Troy Williams had his guard up when Katherin Hervey visited San Quentin state prison, where he was serving a life sentence for kidnapping and robbery. The director was there to record inmates for what would become the restorative justice documentary The Prison Within.
Williams was the resident film-maker in San Quentin. He’s also the founder of the San Quentin Prison Report, a media company that produces radio and video from inside, giving inmates a voice and building a dialogue from within those walls. Until he was paroled in 2014, Williams kept an eye out for news and other media organizations entering the prison walls. He told the Guardian how he was wary that media would resort to fearmongering tactics, showing prisoners for what they were instead of who they are, stripping away their humanity and feeding into public a desire for carceral punishment, which favours longer sentences as a deterrent from crime.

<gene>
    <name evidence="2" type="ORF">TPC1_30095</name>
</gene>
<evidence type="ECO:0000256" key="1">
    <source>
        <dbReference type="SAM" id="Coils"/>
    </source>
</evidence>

But Hervey, a former public defender, made Williams feel immediately comfortable. She was there to record a session with the Victim Offender Education Group (VOEG), a restorative justice program developed by the Insight Prison Project. In the film, men convicted of murder gather for unguarded therapeutic discussions. They accept responsibility for their crimes, weigh the hurt that they caused and identify the traumas in their own lives that contribute to their fateful decisions. Heartbreaking stories about abuse, poverty, survival and the loss of loved ones come to the fore.
In an astonishing feat of empathy, the VOEG program pairs an offender with a “surrogate victim”, who is a person hurt by a similar crime, whether it be rape, robbery or murder. In tearful conversations, the offender and victim share their experiences and find common ground. In that way, restorative justice serves victims as well as the offenders, helping both heal from trauma to better reintegrate into society. Emotionally, victims are in a prison too.
Williams, who is both a talking head and a credited cinematographer on The Prison Within, was a participant in the VOEG program. He later became a facilitator for a number of years. He currently lives in Oakland and, like Sam Johnson and Michael Nelson, other participants from the documentary, became a community leader advocating for restorative justice. Williams owns a company called Restorative Media and has given a Ted Talk on reintegrating back into society.